HELENA — After four days of work sessions, the Montana Districting and Apportionment Commission has advanced a tentative map for Montana’s new state House districts, but strong disagreements remain between Democrats and Republicans, and a lot of discussion is still to come.
On Thursday, Republican and Democratic commissioners each offered new proposed maps, in hopes of getting closer to consensus. While their plans had much more in common than earlier ideas, both sides said they didn’t believe they could get any closer together that day. In the end, Maylinn Smith, the commission’s nonpartisan chair, voted to advance the Democratic proposal for public comment – but she said it’s a long way from final adoption.
“I think I’ve heard a lot from you guys as to what you think the problems are with the map and what’s good with the map; I need to have comment from the public to figure out what that is,” Smith said.
You can find links to a full-scale interactive map and several statistical breakdowns on the tentative proposal on the commission’s website.
The Republican and Democratic maps were particularly similar in places like Butte and Anaconda, Whitefish, Ravalli County, and tribal areas. They differed much more in the shape of large rural districts and in how they divided several urban areas – particularly Missoula, Bozeman and Helena.
During the process, Republican commissioners Jeff Essmann and Dan Stusek had said they wanted the map to include more compact districts, and they objected to designs that split urban voters into multiple districts with neighboring suburban and rural areas. Democrats Kendra Miller and Denise Juneau had talked about the goal of a “fair map” that would create roughly 57 Republican-leaning and 43 Democratic-leaning House districts, to match the statewide average partisan vote in ten recent elections the commission analyzed.
When commissioners presented their new proposals on Thursday morning, both sides said they made substantial compromises. Republicans said they created districts that were less compact and less competitive in order to provide more solid Democratic seats. Democrats said they had improved their map’s compactness and split fewer counties, but moved farther away from a strictly proportional party breakdown.
According to the commission’s competitiveness analysis, as calculated by Miller, the new GOP proposal included 59 Republican districts, 34 Democratic districts and 7 competitive districts – all of which lean toward the GOP. The Democratic map included 55 Republican seats, 35 Democratic seats and 10 competitive districts – with five leaning slightly Republican and five slightly Democratic.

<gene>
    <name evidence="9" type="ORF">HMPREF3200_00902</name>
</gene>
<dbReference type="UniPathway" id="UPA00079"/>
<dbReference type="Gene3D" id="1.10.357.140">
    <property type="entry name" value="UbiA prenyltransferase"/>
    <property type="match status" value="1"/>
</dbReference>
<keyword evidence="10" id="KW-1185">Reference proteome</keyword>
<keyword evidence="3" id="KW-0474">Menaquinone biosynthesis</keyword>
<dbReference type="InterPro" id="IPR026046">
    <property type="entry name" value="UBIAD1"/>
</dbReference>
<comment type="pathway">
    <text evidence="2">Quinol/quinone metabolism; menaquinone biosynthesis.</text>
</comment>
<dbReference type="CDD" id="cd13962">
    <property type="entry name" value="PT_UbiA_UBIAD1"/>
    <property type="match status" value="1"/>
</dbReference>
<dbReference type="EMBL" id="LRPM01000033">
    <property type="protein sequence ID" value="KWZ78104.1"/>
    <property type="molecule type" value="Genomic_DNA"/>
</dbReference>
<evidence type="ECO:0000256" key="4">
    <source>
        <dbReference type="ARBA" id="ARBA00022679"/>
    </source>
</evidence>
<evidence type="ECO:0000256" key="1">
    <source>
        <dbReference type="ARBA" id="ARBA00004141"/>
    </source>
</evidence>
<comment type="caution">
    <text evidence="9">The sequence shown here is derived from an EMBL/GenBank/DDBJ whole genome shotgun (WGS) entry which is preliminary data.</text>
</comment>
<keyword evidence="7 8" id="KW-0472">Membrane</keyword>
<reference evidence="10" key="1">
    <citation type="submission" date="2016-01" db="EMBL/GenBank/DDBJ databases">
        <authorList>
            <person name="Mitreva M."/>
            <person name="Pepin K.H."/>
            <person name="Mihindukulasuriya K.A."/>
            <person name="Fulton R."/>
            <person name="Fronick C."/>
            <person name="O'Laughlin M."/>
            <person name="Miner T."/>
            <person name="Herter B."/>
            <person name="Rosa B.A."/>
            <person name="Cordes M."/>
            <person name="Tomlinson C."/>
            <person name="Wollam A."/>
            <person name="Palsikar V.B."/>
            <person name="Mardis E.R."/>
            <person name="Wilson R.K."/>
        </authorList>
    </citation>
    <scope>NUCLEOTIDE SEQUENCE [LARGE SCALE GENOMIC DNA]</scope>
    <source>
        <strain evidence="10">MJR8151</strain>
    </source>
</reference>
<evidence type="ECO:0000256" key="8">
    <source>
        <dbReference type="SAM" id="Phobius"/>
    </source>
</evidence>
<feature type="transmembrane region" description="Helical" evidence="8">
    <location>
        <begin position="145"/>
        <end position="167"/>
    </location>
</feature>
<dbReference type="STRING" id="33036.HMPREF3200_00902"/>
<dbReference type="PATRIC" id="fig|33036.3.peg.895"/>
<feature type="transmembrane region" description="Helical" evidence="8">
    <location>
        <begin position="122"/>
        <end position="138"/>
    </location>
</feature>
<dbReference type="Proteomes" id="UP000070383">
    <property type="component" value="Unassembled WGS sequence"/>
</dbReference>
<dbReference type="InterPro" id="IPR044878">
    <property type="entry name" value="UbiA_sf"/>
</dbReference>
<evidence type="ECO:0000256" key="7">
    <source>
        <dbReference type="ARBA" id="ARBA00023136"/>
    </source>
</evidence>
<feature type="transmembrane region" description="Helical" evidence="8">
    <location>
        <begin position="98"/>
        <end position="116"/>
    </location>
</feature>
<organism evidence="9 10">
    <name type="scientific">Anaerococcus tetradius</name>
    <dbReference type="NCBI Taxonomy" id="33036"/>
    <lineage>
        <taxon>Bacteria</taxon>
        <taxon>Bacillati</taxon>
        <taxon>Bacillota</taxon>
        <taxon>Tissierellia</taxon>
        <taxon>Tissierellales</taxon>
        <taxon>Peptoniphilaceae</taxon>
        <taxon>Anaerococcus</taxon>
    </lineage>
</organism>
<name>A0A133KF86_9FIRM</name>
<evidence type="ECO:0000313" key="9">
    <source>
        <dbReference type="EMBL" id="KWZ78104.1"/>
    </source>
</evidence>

Miller said Thursday that, based that same metric, the current House map has 68 Republican-leaning seats, 31 Democratic-leaning seats and one true toss-up – and in the 2022 elections, only one district voted for a candidate not from the party it leans toward.
After lengthy discussions in the afternoon, commissioners said they didn’t believe they could make further progress toward consensus Thursday.
Republicans objected to several districts on the Democratic map that they said grouped rural areas with urban areas they didn’t have strong connections with – particularly one that combined parts of Sanders and Lake Counties with part of the Rattlesnake neighborhood in Missoula. They also criticized how the Democrats divided urban areas like Missoula and Bozeman.
“Your map doesn’t have one Republican seat in Missoula County, or even the possibility of a competitive Senate seat,” said Essmann.
The proposal does include part of western Missoula County in a Republican district shared with Mineral County, but no Republican-leaning districts solely in the county.
Democratic commissioners said it didn’t make sense to talk about excluding parties from representation at the county level without looking at statewide representation, and the Republican They said they had come closer to the GOP on many technical metrics, and further changes to the map would only be advantaging one party.
“If we had made the map more compact and flipped some seats red, then you’d be on board, but if we make the map more compact and it’s still fair, then that’s a hang-up and a problem for you,” Miller said.
Smith said she decided to move forward with the Democratic map because it did a better job of meeting the commission’s criteria – though Republicans countered that their departures from criteria like compactness were because they were trying to address Democratic commissioners’ priorities.
Though Smith had to break a tie here, she said she remains optimistic the commission can work toward agreement on a final map.
“My goal here is still to work toward consensus for that final map, because that is what I believe is best for Montana,” she said.
The public will have a chance to comment on the tentative map in person at the State Capitol and online during a hearing Saturday, Dec. 10. You can also continue to provide written public comment on the commission’s website.